If your child has sustained a head injury you will need to know when to go to hospital and what features you need to look out for to ensure that they are safe.
Most head injuries are minor and children bump their heads without any significant problems. There are however situations where even relatively minor head injuries can cause problems.
The vast majority of problems relating to head injuries will become apparent within the first 6 hours of sustaining the injury.
Click on the “Patient information leaflet” link on the right to download a printable version of the information suppled here.
What to do if a child sustains a head injury
- Keep them calm, sit them down & let them rest
- Hold a cold compress (eg bag of frozen peas wrapped in a tea towel) against any bumps to take down the swelling
- Gently clean the area involved if needed
- Give paracetamol as soon as possible (avoid ibuprofen)
When do you need to go to hospital?
- Any loss of consciousness (‘knocked out’) as a result of the injury, from which the person has now recovered.
- Amnesia for events before or after the injury (‘problems with memory’).
- Persistent headache since the injury.
- Any vomiting episodes since the injury.
- Any previous brain surgery.
- Any history of bleeding or clotting disorders.
- Current anticoagulant therapy such as warfarin.
- Current drug or alcohol intoxication.
- There are any safeguarding concerns (for example, possible non-accidental injury or a vulnerable person is affected).
- Irritability or altered behaviour (‘easily distracted’, ‘not themselves’, ‘no concentration’, ‘no interest in things around them’), particularly in infants and children aged under 5 years.
Once in hospital you will be assessed to determine if your child needs a head scan or admission into hospital. Head scans can help the doctors determine if there has been any bleeding or significant damage to the head.
If your child is admitted for observation they will have “neuro-obs” done frequently. These are neurological observations that are designed to detect if your child has had any complications as a result of the head injury. Neuro-obs include checking your child’s blood pressure, temperature, breathing rate, heart rate, movement, reaction of the pupils to light and their level of consciousness.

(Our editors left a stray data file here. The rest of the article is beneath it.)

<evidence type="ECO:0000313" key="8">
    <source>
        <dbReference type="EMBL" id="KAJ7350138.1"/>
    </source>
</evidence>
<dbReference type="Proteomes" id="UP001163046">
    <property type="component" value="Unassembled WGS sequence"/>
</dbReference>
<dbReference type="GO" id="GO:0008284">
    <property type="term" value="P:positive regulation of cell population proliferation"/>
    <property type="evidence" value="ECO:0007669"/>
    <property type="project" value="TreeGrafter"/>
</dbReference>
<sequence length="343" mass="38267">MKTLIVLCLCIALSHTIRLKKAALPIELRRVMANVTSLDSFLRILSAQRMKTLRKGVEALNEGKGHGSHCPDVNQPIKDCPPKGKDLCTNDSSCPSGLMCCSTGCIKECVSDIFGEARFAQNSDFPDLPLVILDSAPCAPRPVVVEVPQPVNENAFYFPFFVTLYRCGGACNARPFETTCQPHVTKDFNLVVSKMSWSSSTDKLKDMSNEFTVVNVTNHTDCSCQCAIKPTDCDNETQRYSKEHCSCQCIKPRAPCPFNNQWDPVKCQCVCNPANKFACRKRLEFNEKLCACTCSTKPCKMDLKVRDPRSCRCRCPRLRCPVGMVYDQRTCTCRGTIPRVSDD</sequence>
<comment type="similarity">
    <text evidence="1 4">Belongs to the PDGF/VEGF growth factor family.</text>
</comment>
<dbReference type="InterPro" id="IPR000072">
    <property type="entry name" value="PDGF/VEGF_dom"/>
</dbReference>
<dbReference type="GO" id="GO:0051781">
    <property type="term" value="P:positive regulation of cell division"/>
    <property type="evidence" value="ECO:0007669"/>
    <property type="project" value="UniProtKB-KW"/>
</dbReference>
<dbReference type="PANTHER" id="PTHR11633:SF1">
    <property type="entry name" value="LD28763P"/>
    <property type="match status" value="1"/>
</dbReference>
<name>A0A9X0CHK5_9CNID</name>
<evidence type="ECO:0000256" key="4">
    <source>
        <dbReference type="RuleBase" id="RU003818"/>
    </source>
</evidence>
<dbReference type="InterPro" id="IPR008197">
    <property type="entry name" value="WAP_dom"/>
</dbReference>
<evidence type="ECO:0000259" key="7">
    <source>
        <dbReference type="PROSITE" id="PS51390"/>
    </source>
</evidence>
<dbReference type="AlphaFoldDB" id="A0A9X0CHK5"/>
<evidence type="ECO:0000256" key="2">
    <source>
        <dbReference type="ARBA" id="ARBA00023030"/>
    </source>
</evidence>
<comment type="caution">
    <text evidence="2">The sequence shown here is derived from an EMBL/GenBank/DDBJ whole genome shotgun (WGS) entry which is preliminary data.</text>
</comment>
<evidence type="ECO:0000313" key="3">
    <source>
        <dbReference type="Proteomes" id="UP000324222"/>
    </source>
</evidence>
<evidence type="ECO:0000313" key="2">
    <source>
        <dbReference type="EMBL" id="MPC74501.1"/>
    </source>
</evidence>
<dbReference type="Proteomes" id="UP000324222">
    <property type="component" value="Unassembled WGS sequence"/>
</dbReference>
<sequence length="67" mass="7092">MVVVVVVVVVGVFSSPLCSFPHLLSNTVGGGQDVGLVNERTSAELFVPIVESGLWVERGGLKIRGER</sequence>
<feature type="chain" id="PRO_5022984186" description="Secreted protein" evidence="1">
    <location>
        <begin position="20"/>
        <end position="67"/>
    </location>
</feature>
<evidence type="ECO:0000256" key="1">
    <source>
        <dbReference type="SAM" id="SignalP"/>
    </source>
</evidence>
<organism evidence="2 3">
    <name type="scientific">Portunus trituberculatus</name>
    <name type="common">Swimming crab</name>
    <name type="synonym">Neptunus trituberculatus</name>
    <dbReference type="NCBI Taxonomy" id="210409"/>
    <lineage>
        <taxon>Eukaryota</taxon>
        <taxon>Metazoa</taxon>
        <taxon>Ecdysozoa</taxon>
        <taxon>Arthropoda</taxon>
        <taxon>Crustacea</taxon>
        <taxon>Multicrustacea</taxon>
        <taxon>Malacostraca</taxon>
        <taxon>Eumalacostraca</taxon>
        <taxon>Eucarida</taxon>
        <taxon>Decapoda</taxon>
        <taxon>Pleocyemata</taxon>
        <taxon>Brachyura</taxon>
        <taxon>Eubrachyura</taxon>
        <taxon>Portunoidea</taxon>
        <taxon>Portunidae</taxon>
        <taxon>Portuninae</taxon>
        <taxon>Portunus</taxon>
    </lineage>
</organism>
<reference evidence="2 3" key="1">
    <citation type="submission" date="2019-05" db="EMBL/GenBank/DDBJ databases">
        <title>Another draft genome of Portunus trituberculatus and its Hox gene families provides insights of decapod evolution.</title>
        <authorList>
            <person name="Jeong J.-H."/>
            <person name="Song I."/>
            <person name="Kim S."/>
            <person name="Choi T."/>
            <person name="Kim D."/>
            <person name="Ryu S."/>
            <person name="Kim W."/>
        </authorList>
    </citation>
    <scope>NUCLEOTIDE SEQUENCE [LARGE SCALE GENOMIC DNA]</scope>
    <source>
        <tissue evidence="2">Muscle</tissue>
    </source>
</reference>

If your child is considered well enough to go home they should still be monitored to ensure that they are safe. The following section will help parents who have been discharged home to determine if they need to seek further medical help.
Head injury advice following discharge from hospital
Some minor symptoms are usual after a head injury. These include:
1. Increased tiredness – your child may wish to sleep more than usual. Many people believe that children should not be allowed to sleep following a head injury. This is not true. If your child is sleeping riormally, check him/her every 2-3 hours.
2. Loss of appetite – the child may feel sick and not feel like eating. Do not force him/her to eat but encourage him/her to drink plenty of fluids.
3. Headache – older children may complain of a headache, whilst younger children may be irritable and fretful. Calpol should be given regularly as directed on the bottle until the pain subsides.
4. Changes in behaviour – older children may have trouble concentrating on school work or reading. Younger children may lose interest in toys. If the child is feeling generally unwell and “off colour” keep him/her quiet and rested as much as possible.
These symptoms should gradually subside and your child should be back to normal within a few days. If your child has any of the following or you have any concerns at all, please phone NHS 111 for advice. If your child is very unwell at any point do not hesitate to call 999 for an ambulance.
1. The child becomes steadily more sleepy and is difficult to rouse
2. Repeated vomiting (more than 3 times)
3. Unsettled and irritable (eg crying continuously)
4. New confusion
5. Seizures or fit
6. Bleeding or watery discharge from ears
- Avoid contact sports
- Don’t return to school until fully recovered
- See your GP if symptoms persist